My Hall of Fame Ballot – Part II

BaseballThe second half of my hypothetical Baseball Hall of Fame ballot is where most of the debate will come, I suspect – especially since I left off a guy that got over 50 percent of the votes in 2014. My final five are:

Craig Biggio – He fell just a couple of votes short last season, but certainly deserves to be in. The 3,060 hits he compiled alone are grounds for automatic selection to the HOF. With the exception of speed numbers (stolen bases and triples), Biggio’s numbers are equal to or better than Joe Morgan, who’s already in the Hall of Fame. He had 500 more hits, 200 more doubles, more homers, and more RBI than Morgan. He also batted ten points higher. Morgan has him in OBP, but the previous comparisons alone tell you Biggio belongs in the HOF.

Mike Piazza – Here’s another guy who had PED whispers – yet he seems to get more consideration than Bonds and Clemens. There is no arguing the fact the Piazza is the best hitting catcher in the history of the game. The 1993 NL Rookie of the Year, Piazza was a 12-time All-Star who had 427 career homers and batter .308. The only current HOF catcher with more hits than Piazza is Carlton Fisk – whose career lasted eight years longer.

Tim Raines – Outside of Rickey Henderson, he’s the best leadoff hitter I ever saw play. I think he was as good or better than Lou Brock, who is also in the Hall of Fame. Raines had 808 career steals, which is fifth all-time (the top four are all in the HOF). He hit a solid .294 in his career and won the NL batting title in 1986. He was a seven-time All-Star and stole 40 or more bases 11 times. I wonder if all the moving around in the latter part of his career (five teams in his final six seasons) is what has hurt his candidacy.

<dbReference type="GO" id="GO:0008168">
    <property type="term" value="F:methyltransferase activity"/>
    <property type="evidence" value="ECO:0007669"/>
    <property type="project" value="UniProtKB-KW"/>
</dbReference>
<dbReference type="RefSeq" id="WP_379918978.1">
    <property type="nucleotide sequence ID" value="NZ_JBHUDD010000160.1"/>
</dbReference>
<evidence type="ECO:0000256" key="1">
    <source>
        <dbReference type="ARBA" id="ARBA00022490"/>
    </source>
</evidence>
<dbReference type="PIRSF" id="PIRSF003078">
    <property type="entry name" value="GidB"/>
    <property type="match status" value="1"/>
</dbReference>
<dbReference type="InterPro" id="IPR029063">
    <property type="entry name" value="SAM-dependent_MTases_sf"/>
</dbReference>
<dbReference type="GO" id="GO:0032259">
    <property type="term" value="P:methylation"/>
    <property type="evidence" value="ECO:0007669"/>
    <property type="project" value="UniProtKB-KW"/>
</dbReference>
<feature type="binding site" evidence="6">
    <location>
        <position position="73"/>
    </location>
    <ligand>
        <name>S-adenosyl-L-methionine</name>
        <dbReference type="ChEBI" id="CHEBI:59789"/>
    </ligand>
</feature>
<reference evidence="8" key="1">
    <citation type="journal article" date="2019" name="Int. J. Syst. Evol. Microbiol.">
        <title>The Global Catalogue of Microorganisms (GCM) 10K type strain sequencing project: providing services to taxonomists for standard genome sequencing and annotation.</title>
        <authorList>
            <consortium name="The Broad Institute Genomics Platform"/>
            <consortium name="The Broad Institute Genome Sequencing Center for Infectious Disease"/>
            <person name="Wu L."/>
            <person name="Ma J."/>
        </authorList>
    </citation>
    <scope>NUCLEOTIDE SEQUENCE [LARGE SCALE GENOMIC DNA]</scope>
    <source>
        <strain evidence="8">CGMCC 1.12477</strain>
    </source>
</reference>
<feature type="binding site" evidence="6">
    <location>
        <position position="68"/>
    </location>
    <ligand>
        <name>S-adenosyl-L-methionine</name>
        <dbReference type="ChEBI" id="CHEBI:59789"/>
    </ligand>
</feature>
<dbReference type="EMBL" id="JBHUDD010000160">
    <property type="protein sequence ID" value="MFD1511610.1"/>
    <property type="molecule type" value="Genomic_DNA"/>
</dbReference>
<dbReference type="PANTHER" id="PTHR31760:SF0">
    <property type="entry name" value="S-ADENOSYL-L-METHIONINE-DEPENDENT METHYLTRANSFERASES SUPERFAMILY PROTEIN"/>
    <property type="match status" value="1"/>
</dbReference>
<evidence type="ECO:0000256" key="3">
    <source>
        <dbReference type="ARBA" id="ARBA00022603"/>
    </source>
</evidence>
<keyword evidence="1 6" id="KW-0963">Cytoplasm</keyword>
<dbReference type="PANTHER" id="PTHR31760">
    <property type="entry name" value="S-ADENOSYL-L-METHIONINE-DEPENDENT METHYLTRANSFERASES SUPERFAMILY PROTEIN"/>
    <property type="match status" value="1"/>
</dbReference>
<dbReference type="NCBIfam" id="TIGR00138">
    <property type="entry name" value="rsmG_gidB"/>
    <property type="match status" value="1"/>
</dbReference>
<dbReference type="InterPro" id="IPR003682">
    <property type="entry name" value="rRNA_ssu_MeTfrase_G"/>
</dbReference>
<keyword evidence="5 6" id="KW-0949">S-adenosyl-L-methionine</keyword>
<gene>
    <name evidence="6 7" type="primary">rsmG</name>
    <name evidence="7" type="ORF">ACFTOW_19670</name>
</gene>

Curt Schilling – Look up “winner” in the dictionary and you’ll likely find Schilling’s picture there. He had 216 career wins, 3,116 strikeouts (15th all-time), and a strike out to walk ratio that is second best all-time. He was a six-time All-Star. He never won a Cy Young, but finished second three times. He won twenty games three times – amazingly, all of those were in the final six years of his career. All that aside, he may be the best “big game” pitcher ever. He was 11-2 in post-season play, including a 4-1 mark in the World Series, with a 2.23 ERA and a WHIP of 0.96. Whether you believe the tale of “The Bloody Sock Game” or not, his playoff numbers don’t lie.

Alan Trammell – I put him on my ballot ahead of a couple of others for one reason – he belongs to be in the HOF and his time on the ballot is running out. Trammell was a GREAT shortstop. If you compare his numbers with Barry Larkin (a first-ballot HOFer) you’ll see Trammell compares more than favorably. Larkin hit a few points higher and stole more bases, but the averages of the two men over 162 games are very close. Frankly, I also think Trammell was a better fielder, though he won four Gold Gloves to Larkin’s three – very close. I just feel like one of the better shortstops in modern times is being shuffled aside because of some gaudy offensive numbers by other players.

 

There you have it. Yes, I left off Jeff Bagwell, another player with PED whispers that will eventually get in – but if the writers are going to vote people like him and Piazza in, how can they draw a line and say they’re “clean,” but Clemens and Bonds are less clean. Without definitive proof the members of the BBWAA have are appointing themselves judge, jury, and executioner.

Mike Mussina (a guy I think will get in eventually), and Edgar Martinez (another guy that probably deserves it) also warranted strong consideration. I think some worthy players are going to be left out unless the BBWAA increases the number of players that can be included on the ballot from the current ten to, say, twelve. I think that is even more important now that the Hall of Fame has reduced the number of years a player can be on the ballot from fifteen to ten.

I think Pedro and Randy Johnson are automatic selections for this year, and I think Biggio will also get in. I think Smoltz should, but the BBWAA hasn’t elected four players in one class in the last fifty years. In fact, they’ve only done it three times in 75 years. Smoltz and the rest of us will just have to wait and see what the decision is on January 6.